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Natalie Babbitt

Biography

Natalie Babbitt

I was born and raised in Ohio. During my childhood, I spent most of my time drawing and reading fairy tales and myths. My mother, an amateur landscape and portrait painter, gave me art lessons. She always made sure I had enough paper, paint, pencils, and encouragement. I grew up wanting only to be an illustrator. I studied art at Laurel School in Cleveland and at Smith College.

Right after graduation, I married Samuel Fisher Babbitt, an academic administrator. I spent the next ten years in Connecticut, Tennessee, and Washington, D.C., raising our children, Christopher, Tom, and Lucy.

My husband took time out from his academic career to write a novel and discovered that he didn't enjoy the long, lonely hours that writing demanded. My sister produced a comic novel, which required substantial rewriting. I learned three valuable things from observing my husband's and sister's forays into the writer's world: You have to give writing your full attention. You have to like the revision process. And you have to like to be alone. But it was years before I put any of this to good use.

In 1966, my husband and I collaborated on a children's book called The Forty-ninth Magician -- he wrote it and I illustrated it. With encouragement from our editor at Farrar, Straus & Giroux, I continued producing children's books even after my husband became too busy to write the stories.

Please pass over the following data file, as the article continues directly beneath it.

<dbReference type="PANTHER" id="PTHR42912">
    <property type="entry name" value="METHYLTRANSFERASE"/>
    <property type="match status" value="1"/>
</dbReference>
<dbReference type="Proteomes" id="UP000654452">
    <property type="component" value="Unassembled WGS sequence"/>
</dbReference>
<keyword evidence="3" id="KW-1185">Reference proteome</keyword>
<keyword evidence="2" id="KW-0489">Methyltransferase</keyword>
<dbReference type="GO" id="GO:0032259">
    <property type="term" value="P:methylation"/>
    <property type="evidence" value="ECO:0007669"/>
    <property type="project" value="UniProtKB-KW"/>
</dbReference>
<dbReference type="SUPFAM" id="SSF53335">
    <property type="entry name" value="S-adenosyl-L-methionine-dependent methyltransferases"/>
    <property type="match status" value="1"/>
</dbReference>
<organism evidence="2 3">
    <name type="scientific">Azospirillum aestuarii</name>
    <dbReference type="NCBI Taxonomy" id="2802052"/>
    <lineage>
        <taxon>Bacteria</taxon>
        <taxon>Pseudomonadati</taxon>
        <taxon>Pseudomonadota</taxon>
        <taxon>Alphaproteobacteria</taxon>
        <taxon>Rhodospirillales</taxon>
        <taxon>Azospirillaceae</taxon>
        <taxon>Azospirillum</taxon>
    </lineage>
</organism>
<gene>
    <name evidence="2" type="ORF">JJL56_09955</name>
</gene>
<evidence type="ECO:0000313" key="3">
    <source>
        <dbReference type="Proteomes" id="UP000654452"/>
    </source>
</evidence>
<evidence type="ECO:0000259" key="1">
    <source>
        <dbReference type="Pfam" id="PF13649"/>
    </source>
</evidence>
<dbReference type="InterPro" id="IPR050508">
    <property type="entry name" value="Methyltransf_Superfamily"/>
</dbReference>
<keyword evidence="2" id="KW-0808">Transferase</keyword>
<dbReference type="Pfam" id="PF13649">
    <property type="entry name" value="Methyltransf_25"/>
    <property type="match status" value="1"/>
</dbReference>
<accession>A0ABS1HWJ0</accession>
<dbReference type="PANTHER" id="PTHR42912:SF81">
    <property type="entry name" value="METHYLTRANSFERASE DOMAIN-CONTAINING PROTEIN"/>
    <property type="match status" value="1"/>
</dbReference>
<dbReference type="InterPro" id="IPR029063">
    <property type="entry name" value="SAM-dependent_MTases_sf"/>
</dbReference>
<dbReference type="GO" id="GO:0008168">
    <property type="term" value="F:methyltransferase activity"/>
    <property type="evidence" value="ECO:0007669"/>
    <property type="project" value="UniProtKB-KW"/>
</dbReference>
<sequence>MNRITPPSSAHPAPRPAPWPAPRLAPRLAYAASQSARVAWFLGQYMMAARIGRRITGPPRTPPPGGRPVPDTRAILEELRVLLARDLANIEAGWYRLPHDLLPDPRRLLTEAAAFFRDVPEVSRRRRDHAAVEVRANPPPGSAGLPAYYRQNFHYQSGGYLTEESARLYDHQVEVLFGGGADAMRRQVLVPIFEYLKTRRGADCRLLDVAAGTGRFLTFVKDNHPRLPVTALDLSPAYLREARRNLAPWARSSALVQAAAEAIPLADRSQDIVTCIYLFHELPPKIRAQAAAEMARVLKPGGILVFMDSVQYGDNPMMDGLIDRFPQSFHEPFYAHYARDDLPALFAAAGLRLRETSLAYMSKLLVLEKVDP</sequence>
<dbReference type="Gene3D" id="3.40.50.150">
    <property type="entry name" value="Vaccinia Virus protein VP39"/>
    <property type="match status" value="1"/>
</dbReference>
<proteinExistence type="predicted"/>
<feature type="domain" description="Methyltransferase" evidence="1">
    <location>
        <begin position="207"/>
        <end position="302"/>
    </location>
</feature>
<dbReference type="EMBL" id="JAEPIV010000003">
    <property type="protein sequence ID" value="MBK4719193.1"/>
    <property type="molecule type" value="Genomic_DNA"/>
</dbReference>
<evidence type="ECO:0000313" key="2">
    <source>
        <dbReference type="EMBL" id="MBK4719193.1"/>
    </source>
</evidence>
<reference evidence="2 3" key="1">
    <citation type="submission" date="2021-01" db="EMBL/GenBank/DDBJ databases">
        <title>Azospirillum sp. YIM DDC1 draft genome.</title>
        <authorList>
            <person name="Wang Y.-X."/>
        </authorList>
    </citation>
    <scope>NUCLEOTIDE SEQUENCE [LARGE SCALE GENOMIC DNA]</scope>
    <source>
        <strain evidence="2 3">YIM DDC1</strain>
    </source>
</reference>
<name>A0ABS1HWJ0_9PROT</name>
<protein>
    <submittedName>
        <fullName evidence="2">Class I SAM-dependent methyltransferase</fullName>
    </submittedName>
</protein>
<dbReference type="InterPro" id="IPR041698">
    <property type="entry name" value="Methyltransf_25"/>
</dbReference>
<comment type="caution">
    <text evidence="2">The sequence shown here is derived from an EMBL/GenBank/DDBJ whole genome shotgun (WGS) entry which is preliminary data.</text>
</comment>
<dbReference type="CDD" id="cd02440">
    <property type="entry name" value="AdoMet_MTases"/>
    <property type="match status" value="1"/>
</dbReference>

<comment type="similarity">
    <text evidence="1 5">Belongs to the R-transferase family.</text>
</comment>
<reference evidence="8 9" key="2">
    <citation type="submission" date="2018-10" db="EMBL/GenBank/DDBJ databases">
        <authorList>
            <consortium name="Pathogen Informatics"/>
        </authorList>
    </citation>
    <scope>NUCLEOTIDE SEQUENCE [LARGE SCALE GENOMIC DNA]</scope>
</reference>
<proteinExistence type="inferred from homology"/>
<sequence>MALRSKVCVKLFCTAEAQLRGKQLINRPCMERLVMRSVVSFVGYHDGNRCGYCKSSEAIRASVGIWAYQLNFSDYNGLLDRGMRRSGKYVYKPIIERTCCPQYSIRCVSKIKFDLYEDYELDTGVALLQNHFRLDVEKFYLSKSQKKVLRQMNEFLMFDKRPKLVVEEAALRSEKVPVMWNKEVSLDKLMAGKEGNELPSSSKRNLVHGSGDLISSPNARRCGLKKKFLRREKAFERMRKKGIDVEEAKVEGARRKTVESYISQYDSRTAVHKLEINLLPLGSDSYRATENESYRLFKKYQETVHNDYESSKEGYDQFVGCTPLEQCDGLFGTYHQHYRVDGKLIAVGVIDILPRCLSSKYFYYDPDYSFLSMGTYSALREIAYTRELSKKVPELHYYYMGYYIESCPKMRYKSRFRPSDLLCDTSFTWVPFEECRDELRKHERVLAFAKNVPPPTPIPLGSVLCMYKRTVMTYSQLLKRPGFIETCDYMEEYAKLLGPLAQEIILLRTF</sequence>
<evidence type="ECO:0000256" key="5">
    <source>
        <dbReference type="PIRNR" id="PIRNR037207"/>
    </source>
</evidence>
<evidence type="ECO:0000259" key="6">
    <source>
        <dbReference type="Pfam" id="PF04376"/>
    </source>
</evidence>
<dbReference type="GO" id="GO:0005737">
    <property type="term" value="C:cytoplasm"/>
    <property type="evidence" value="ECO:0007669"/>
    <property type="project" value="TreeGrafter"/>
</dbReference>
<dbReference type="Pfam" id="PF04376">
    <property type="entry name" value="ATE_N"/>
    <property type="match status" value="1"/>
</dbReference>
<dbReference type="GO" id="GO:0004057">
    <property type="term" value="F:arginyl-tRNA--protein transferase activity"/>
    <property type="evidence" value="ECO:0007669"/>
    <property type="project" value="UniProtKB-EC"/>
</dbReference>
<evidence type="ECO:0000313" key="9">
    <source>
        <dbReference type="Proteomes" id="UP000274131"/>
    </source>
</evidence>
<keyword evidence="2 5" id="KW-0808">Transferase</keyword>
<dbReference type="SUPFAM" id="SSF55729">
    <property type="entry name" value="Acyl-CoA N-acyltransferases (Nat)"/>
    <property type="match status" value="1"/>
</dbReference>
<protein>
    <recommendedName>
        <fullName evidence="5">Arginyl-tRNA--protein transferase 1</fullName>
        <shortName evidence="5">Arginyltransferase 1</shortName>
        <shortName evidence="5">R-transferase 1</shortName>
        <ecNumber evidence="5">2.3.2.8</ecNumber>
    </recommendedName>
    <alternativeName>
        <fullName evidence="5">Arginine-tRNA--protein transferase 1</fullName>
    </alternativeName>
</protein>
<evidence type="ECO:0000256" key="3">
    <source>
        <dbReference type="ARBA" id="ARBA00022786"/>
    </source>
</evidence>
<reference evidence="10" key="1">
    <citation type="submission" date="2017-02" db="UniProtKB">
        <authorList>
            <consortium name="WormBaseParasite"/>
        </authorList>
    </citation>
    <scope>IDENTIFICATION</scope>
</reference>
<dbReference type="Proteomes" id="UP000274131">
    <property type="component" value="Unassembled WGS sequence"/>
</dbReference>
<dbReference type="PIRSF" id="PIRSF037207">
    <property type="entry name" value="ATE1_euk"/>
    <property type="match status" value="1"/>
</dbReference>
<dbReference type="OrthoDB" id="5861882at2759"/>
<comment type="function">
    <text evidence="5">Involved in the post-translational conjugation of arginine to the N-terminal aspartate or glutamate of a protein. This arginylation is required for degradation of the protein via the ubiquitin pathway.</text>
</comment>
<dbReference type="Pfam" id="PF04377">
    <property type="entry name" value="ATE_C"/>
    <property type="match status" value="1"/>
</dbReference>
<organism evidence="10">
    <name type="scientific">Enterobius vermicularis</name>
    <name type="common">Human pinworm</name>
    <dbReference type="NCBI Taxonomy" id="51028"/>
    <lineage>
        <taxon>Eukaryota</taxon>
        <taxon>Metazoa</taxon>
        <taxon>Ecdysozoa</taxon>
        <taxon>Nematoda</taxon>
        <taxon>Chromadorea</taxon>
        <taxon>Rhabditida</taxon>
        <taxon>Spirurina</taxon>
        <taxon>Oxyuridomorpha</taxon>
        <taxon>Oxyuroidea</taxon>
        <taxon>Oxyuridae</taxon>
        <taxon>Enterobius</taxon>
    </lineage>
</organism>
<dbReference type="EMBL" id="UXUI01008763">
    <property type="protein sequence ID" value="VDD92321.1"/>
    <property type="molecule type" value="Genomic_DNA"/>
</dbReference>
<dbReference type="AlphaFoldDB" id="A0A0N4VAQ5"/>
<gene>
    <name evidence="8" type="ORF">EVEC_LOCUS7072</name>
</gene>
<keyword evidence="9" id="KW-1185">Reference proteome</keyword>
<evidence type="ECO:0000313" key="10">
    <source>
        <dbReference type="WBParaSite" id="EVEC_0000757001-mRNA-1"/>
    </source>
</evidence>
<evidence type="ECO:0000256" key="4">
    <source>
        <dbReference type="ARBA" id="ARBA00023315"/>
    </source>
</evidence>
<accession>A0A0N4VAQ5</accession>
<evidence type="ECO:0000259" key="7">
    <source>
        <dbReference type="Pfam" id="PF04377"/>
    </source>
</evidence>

I write for children because I am interested in fantasy and the possibilities for experience of all kinds before the time of compromise. I believe that children are far more perceptive and wise than American books give them credit for being.

Natalie Babbitt

Books by Natalie Babbitt

by Natalie Babbitt - Anthology, Children's, Essays, Literary, Literary Criticism, Nonfiction

In this collection of essays and speeches written over the course of four decades, beloved storyteller Natalie Babbitt explores what it was like to be a “little dog” in the literary world, continually being forced to justify her choice to write books for children --- instead of doing something more serious. Babbitt offers incisive commentary on classic children’s books as well as contemporary works, and reveals colorful insights into her own personal creative life. Filled with a voice that rings with truth, wisdom, and humor across the years, her essays exemplify on every page true reverence for children and an endless engagement with the challenge to write the books that shape them.

by Natalie Babbitt - Children's 8-12, Fiction
Everyone in town knows Herbert Rowbarge as the wealthy creator of the Rowbarge Pleasure Dome, a fantastic amusement park. But his past is murky. What the town doesn’t know is that Herbert was born a penniless orphan, sustained only by his desire to create something beautiful: An amusement park with a carousel featuring pairs of identical animals. Everything he’s achieved has been a product of that single-minded determination. What Herbert himself doesn’t know is that he is a twin. All he knows is that he has never felt complete. 
by Natalie Babbitt

Doomed to—or blessed with—eternal life after drinking from a magic spring, the Tuck family wanders about trying to live as inconspicuously and comfortably as they can. When ten-year-old Winnie Foster stumbles on their secret, the Tucks take her home and explain why living forever at one age is less a blessing that it might seem. Complications arise when Winnie is followed by a stranger who wants to market the spring water for a fortune.